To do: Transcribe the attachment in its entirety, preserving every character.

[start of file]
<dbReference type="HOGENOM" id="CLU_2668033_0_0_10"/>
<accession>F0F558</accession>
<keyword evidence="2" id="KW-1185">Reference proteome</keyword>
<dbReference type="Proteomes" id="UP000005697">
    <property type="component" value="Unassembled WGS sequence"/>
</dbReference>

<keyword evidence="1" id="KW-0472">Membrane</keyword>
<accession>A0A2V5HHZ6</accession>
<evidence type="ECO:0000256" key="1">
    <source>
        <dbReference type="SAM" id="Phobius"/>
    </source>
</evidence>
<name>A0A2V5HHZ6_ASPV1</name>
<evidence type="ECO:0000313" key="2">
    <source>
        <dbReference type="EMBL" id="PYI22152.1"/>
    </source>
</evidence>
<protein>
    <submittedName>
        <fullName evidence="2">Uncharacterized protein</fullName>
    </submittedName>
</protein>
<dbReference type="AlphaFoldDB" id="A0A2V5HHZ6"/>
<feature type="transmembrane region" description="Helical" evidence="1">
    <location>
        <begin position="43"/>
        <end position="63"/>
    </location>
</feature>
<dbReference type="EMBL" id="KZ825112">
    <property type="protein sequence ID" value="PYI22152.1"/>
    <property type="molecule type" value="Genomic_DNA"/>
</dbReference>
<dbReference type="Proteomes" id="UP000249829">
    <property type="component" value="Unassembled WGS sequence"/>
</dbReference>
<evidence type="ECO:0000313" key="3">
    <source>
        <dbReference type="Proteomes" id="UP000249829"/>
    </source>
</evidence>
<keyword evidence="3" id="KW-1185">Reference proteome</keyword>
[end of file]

<dbReference type="HOGENOM" id="CLU_2668033_0_0_10"/>
<accession>F0F558</accession>
<keyword evidence="2" id="KW-1185">Reference proteome</keyword>
<dbReference type="Proteomes" id="UP000005697">
    <property type="component" value="Unassembled WGS sequence"/>
</dbReference>

<keyword evidence="1" id="KW-0472">Membrane</keyword>
<accession>A0A2V5HHZ6</accession>
<evidence type="ECO:0000256" key="1">
    <source>
        <dbReference type="SAM" id="Phobius"/>
    </source>
</evidence>
<name>A0A2V5HHZ6_ASPV1</name>
<evidence type="ECO:0000313" key="2">
    <source>
        <dbReference type="EMBL" id="PYI22152.1"/>
    </source>
</evidence>
<protein>
    <submittedName>
        <fullName evidence="2">Uncharacterized protein</fullName>
    </submittedName>
</protein>
<dbReference type="AlphaFoldDB" id="A0A2V5HHZ6"/>
<feature type="transmembrane region" description="Helical" evidence="1">
    <location>
        <begin position="43"/>
        <end position="63"/>
    </location>
</feature>
<dbReference type="EMBL" id="KZ825112">
    <property type="protein sequence ID" value="PYI22152.1"/>
    <property type="molecule type" value="Genomic_DNA"/>
</dbReference>
<dbReference type="Proteomes" id="UP000249829">
    <property type="component" value="Unassembled WGS sequence"/>
</dbReference>
<evidence type="ECO:0000313" key="3">
    <source>
        <dbReference type="Proteomes" id="UP000249829"/>
    </source>
</evidence>
<keyword evidence="3" id="KW-1185">Reference proteome</keyword>